I will consider why the first Arpanet service node was sited at UCL, how it grew to provide an international heterogeneous interconnection service until the late ‘80s, and how this differed from other European developments. This will include the governance put in place, the role of the Open Systems Interconnection rise and fall in Europe, and the growth of multi-agency support on both sides of the Atlantic.
In parallel with the development of a UK-US service, an International Collaboration Board (ICB) was formed that fostered classified collaborations between certain European and American NATO defense departments. While the ICB was not very significant technically, how its success initiated broader US-European Internet extension will be described.
Our emphasis on application services to the ‘90s will be outlined – message, directory, security, and multimedia conferencing. Finally, we will treat briefly the start of international networking in India around 1990, and the bringing the academics of Central Asia and the Caucasus into the Internet community.
About the Speaker:
Dr. Peter T. Kirstein attended UCLA, received a BA from Cambridge, a Ph.D. from Stanford and a DSc from London. He worked four years as an accelerator physicist at CERN, Switzerland, during which he spent six months at Dubna in the Soviet Union. Then he worked four years for the US General Electric Research Centre based in Zurich, Switzerland, concentrating on the computer and communications technology.
In 1967 he joined London U, becoming Professor of Computer Communications Systems in 1970, and setting up the Department of Computer Science at University College London (UCL). He set up the UCL node of the Arpanet in 1973. Unlike the Norwegian node, he provided a National service to the Arpanet connecting in first the fledgling academic network, and then other government sites in defense, fusion, space and the British Library. This was the only European project providing heterogeneous services to the US until the late ‘80s. In parallel, he researched into implementation and development of all levels of the Internet protocols, the Open Systems Interconnecting ones, use of satellites and applications. This allowed him to support his UK-US services even though each community was initially developing differently. As the Europeans moved towards the Internet protocols, his activities migrated to directory services, security and multimedia conferencing as research and service. His recent research has concentrated on the use of IPv6, IoT, and security in applications.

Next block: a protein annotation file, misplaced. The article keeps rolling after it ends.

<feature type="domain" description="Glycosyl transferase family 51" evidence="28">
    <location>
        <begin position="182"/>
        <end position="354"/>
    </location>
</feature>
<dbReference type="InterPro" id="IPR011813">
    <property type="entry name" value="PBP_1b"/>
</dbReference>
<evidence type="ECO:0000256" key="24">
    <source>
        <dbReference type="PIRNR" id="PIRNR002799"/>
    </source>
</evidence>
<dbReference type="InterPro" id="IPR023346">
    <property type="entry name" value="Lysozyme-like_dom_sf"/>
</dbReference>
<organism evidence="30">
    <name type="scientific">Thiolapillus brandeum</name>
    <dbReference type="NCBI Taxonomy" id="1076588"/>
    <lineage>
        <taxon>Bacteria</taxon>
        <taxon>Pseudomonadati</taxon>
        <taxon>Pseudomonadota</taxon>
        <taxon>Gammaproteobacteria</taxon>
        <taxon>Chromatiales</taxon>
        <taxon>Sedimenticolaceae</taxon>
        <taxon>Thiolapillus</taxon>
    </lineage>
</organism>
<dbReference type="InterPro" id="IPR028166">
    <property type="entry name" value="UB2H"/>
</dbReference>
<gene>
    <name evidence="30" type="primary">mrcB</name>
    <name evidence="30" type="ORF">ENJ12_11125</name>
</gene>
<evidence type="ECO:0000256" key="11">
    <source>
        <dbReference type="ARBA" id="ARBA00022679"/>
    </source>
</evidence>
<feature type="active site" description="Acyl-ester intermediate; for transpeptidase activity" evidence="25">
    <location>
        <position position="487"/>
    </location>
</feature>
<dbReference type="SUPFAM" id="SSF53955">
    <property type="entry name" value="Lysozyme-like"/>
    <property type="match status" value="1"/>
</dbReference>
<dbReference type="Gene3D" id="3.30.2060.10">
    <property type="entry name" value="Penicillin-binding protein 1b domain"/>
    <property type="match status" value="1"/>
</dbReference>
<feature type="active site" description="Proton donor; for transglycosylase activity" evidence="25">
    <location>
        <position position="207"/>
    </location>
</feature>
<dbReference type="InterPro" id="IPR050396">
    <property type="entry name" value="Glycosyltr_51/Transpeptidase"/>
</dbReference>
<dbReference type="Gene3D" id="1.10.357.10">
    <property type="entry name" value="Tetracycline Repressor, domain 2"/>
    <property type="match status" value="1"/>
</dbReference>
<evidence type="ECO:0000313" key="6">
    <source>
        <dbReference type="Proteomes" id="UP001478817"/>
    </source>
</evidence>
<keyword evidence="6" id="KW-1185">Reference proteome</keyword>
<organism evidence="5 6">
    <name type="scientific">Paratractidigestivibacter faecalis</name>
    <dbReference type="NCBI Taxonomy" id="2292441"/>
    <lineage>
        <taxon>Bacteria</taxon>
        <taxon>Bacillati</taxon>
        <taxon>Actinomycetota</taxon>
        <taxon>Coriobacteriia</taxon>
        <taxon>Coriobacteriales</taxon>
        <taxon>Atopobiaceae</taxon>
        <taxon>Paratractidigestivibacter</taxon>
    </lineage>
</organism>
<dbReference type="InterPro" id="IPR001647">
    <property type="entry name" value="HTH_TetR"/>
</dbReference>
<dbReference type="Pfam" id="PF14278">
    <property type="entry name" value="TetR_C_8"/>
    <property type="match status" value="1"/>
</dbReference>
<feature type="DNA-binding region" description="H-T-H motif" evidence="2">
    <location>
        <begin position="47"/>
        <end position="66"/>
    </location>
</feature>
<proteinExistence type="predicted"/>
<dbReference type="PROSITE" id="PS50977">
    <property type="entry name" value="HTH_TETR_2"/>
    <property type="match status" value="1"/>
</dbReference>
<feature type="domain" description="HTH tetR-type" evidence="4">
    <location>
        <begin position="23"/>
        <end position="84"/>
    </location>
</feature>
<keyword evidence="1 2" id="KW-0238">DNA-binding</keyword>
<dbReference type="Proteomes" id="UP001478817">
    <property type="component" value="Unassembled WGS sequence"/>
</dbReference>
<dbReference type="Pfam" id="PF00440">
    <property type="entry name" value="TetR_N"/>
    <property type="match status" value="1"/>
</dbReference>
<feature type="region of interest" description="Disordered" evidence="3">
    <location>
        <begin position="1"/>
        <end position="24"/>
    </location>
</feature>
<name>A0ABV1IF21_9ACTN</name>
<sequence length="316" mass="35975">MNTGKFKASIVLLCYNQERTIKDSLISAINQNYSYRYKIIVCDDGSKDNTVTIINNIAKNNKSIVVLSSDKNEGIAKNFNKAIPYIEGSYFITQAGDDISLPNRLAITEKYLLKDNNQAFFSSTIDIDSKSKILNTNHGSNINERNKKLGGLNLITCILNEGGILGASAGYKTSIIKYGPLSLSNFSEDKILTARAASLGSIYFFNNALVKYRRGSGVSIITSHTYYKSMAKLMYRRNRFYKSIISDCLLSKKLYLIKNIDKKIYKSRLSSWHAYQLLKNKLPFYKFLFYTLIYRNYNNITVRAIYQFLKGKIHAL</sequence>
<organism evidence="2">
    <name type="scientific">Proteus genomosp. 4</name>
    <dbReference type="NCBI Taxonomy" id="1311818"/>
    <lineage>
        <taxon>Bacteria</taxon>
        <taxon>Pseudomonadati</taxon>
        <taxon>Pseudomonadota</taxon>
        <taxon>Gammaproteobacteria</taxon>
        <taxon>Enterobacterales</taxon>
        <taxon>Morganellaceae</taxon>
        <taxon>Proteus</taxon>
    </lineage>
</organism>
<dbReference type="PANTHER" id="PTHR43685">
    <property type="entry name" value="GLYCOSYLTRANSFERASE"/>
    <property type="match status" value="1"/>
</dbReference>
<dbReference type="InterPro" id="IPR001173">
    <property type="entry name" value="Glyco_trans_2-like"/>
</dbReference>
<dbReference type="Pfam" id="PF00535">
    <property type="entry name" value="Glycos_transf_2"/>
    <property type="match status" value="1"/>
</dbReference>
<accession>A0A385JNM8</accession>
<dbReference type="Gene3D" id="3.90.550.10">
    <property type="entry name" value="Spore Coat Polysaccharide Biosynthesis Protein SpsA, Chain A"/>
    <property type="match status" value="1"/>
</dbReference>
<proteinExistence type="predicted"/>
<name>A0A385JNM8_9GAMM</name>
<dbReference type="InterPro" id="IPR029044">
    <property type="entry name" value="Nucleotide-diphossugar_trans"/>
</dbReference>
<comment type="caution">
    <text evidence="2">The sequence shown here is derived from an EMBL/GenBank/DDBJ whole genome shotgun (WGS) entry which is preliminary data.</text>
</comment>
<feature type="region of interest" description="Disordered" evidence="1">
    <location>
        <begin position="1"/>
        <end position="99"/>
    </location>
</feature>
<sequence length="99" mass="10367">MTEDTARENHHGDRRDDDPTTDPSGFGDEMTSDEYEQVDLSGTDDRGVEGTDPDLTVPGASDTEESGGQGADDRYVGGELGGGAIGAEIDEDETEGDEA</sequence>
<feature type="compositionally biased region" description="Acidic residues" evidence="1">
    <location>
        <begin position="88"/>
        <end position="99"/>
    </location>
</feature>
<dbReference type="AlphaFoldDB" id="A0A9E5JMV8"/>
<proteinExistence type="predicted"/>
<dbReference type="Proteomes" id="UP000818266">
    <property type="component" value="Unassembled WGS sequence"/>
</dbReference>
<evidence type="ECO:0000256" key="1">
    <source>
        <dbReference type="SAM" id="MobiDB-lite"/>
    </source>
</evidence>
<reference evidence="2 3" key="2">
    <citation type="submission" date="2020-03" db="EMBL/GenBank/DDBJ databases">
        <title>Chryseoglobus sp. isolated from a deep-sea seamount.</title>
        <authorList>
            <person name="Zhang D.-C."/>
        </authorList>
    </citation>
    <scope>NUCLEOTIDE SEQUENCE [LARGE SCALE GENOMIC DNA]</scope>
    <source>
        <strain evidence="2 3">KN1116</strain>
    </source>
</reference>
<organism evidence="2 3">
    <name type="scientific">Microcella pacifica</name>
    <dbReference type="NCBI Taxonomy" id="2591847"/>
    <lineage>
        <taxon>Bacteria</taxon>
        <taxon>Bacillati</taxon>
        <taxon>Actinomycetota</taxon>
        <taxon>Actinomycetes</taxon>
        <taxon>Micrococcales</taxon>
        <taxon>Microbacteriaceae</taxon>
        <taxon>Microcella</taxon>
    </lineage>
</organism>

The success of the DARPA satellite activity, involving several European countries, led to the formation of the International Collaboration Board. This fostered unclassified collaborations amongst NATO defense departments under his Chairmanship. The ICB led to the US National Science Foundation asking Kirstein to set up meetings with European academics., leading to much broader internationalization. As part of a Review Committee of the UNDP, he was involved in steering the main Indian research institutes in IT to connect to each other and the Internet; this led to the early phases of ERNET. Later, on a NATO Science for Peace committee, he advised on network facilities in the Caucasus and Central Asia. He proposed a Regional Network connecting their National networks to the European academic network. He became director of what is known as the SILK Project. As a result, these countries became eventually members of the academic Internet community.
He is a Fellow of many Learned Societies, including the UK Royal and US National Academies of Engineering, and the American Academy of Arts and Science. He has received many awards including becoming a Commander of the British Empire and receiving the Marconi, Postel, and CompCom awards, and is an Internet Pioneer in the ISOC Hall of Fame.